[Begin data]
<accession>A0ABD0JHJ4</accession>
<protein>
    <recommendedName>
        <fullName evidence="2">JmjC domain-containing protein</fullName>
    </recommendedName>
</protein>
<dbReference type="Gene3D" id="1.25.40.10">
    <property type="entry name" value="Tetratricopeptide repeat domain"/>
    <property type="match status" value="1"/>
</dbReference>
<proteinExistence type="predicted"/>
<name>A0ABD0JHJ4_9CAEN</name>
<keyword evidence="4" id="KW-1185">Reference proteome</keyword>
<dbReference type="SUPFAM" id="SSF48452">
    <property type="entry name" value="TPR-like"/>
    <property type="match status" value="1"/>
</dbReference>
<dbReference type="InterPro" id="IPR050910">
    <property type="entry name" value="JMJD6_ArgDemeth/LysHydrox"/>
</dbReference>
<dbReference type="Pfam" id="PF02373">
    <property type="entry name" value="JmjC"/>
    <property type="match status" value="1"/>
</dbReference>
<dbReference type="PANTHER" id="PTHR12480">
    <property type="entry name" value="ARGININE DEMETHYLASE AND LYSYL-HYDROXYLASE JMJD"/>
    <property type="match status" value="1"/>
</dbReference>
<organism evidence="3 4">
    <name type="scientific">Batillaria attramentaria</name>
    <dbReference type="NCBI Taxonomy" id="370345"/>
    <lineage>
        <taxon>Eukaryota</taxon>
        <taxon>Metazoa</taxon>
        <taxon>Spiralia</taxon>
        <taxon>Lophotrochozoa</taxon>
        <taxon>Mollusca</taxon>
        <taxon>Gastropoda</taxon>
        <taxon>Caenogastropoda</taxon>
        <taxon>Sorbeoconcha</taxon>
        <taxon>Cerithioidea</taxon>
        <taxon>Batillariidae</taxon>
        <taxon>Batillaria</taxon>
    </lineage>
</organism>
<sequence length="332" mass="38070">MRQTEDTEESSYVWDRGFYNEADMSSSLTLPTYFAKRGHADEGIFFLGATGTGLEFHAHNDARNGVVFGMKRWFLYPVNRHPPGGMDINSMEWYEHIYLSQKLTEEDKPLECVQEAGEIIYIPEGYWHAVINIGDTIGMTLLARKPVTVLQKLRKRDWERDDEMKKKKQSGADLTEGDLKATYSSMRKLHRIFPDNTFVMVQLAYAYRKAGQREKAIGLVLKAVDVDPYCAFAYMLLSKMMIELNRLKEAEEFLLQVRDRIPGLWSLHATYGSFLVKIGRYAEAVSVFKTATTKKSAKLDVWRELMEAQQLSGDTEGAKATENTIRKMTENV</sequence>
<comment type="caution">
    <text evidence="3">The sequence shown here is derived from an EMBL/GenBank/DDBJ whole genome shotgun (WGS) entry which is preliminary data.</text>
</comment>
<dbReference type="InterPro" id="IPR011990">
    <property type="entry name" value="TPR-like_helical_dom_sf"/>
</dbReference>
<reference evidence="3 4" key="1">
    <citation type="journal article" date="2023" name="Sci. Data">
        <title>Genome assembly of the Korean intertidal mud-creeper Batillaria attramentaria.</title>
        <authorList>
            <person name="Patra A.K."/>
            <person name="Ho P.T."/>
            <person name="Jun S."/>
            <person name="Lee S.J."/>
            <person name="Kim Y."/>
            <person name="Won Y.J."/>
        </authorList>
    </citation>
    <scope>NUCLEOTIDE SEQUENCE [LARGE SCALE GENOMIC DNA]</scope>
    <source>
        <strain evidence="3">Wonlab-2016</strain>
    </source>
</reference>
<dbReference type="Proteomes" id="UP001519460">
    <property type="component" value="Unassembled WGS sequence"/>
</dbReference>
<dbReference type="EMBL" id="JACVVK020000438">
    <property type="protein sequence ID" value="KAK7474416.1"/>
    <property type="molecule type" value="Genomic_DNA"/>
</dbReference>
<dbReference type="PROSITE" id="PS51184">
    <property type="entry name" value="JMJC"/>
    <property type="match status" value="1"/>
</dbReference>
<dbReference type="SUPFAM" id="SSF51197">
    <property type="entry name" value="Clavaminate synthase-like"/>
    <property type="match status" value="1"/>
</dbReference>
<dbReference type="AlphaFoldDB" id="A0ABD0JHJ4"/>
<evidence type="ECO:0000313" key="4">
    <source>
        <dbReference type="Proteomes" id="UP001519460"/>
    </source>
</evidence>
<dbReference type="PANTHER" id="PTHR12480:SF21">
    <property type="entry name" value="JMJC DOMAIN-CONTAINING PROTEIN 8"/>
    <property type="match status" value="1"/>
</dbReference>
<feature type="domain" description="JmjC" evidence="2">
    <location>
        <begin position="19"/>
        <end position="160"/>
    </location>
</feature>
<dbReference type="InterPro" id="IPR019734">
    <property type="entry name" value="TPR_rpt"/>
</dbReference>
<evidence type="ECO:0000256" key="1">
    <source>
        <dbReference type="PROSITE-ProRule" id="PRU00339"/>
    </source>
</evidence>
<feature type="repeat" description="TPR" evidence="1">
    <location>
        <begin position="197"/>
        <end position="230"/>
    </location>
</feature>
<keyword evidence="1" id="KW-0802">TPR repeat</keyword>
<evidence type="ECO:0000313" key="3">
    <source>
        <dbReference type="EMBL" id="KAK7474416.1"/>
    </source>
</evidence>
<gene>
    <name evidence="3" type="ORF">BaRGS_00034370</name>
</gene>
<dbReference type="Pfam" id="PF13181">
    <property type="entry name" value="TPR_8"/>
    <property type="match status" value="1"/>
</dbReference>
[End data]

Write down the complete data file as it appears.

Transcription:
<accession>A0ABD0JHJ4</accession>
<protein>
    <recommendedName>
        <fullName evidence="2">JmjC domain-containing protein</fullName>
    </recommendedName>
</protein>
<dbReference type="Gene3D" id="1.25.40.10">
    <property type="entry name" value="Tetratricopeptide repeat domain"/>
    <property type="match status" value="1"/>
</dbReference>
<proteinExistence type="predicted"/>
<name>A0ABD0JHJ4_9CAEN</name>
<keyword evidence="4" id="KW-1185">Reference proteome</keyword>
<dbReference type="SUPFAM" id="SSF48452">
    <property type="entry name" value="TPR-like"/>
    <property type="match status" value="1"/>
</dbReference>
<dbReference type="InterPro" id="IPR050910">
    <property type="entry name" value="JMJD6_ArgDemeth/LysHydrox"/>
</dbReference>
<dbReference type="Pfam" id="PF02373">
    <property type="entry name" value="JmjC"/>
    <property type="match status" value="1"/>
</dbReference>
<dbReference type="PANTHER" id="PTHR12480">
    <property type="entry name" value="ARGININE DEMETHYLASE AND LYSYL-HYDROXYLASE JMJD"/>
    <property type="match status" value="1"/>
</dbReference>
<organism evidence="3 4">
    <name type="scientific">Batillaria attramentaria</name>
    <dbReference type="NCBI Taxonomy" id="370345"/>
    <lineage>
        <taxon>Eukaryota</taxon>
        <taxon>Metazoa</taxon>
        <taxon>Spiralia</taxon>
        <taxon>Lophotrochozoa</taxon>
        <taxon>Mollusca</taxon>
        <taxon>Gastropoda</taxon>
        <taxon>Caenogastropoda</taxon>
        <taxon>Sorbeoconcha</taxon>
        <taxon>Cerithioidea</taxon>
        <taxon>Batillariidae</taxon>
        <taxon>Batillaria</taxon>
    </lineage>
</organism>
<sequence length="332" mass="38070">MRQTEDTEESSYVWDRGFYNEADMSSSLTLPTYFAKRGHADEGIFFLGATGTGLEFHAHNDARNGVVFGMKRWFLYPVNRHPPGGMDINSMEWYEHIYLSQKLTEEDKPLECVQEAGEIIYIPEGYWHAVINIGDTIGMTLLARKPVTVLQKLRKRDWERDDEMKKKKQSGADLTEGDLKATYSSMRKLHRIFPDNTFVMVQLAYAYRKAGQREKAIGLVLKAVDVDPYCAFAYMLLSKMMIELNRLKEAEEFLLQVRDRIPGLWSLHATYGSFLVKIGRYAEAVSVFKTATTKKSAKLDVWRELMEAQQLSGDTEGAKATENTIRKMTENV</sequence>
<comment type="caution">
    <text evidence="3">The sequence shown here is derived from an EMBL/GenBank/DDBJ whole genome shotgun (WGS) entry which is preliminary data.</text>
</comment>
<dbReference type="InterPro" id="IPR011990">
    <property type="entry name" value="TPR-like_helical_dom_sf"/>
</dbReference>
<reference evidence="3 4" key="1">
    <citation type="journal article" date="2023" name="Sci. Data">
        <title>Genome assembly of the Korean intertidal mud-creeper Batillaria attramentaria.</title>
        <authorList>
            <person name="Patra A.K."/>
            <person name="Ho P.T."/>
            <person name="Jun S."/>
            <person name="Lee S.J."/>
            <person name="Kim Y."/>
            <person name="Won Y.J."/>
        </authorList>
    </citation>
    <scope>NUCLEOTIDE SEQUENCE [LARGE SCALE GENOMIC DNA]</scope>
    <source>
        <strain evidence="3">Wonlab-2016</strain>
    </source>
</reference>
<dbReference type="Proteomes" id="UP001519460">
    <property type="component" value="Unassembled WGS sequence"/>
</dbReference>
<dbReference type="EMBL" id="JACVVK020000438">
    <property type="protein sequence ID" value="KAK7474416.1"/>
    <property type="molecule type" value="Genomic_DNA"/>
</dbReference>
<dbReference type="PROSITE" id="PS51184">
    <property type="entry name" value="JMJC"/>
    <property type="match status" value="1"/>
</dbReference>
<dbReference type="SUPFAM" id="SSF51197">
    <property type="entry name" value="Clavaminate synthase-like"/>
    <property type="match status" value="1"/>
</dbReference>
<dbReference type="AlphaFoldDB" id="A0ABD0JHJ4"/>
<evidence type="ECO:0000313" key="4">
    <source>
        <dbReference type="Proteomes" id="UP001519460"/>
    </source>
</evidence>
<dbReference type="PANTHER" id="PTHR12480:SF21">
    <property type="entry name" value="JMJC DOMAIN-CONTAINING PROTEIN 8"/>
    <property type="match status" value="1"/>
</dbReference>
<feature type="domain" description="JmjC" evidence="2">
    <location>
        <begin position="19"/>
        <end position="160"/>
    </location>
</feature>
<dbReference type="InterPro" id="IPR019734">
    <property type="entry name" value="TPR_rpt"/>
</dbReference>
<evidence type="ECO:0000256" key="1">
    <source>
        <dbReference type="PROSITE-ProRule" id="PRU00339"/>
    </source>
</evidence>
<feature type="repeat" description="TPR" evidence="1">
    <location>
        <begin position="197"/>
        <end position="230"/>
    </location>
</feature>
<keyword evidence="1" id="KW-0802">TPR repeat</keyword>
<evidence type="ECO:0000313" key="3">
    <source>
        <dbReference type="EMBL" id="KAK7474416.1"/>
    </source>
</evidence>
<gene>
    <name evidence="3" type="ORF">BaRGS_00034370</name>
</gene>
<dbReference type="Pfam" id="PF13181">
    <property type="entry name" value="TPR_8"/>
    <property type="match status" value="1"/>
</dbReference>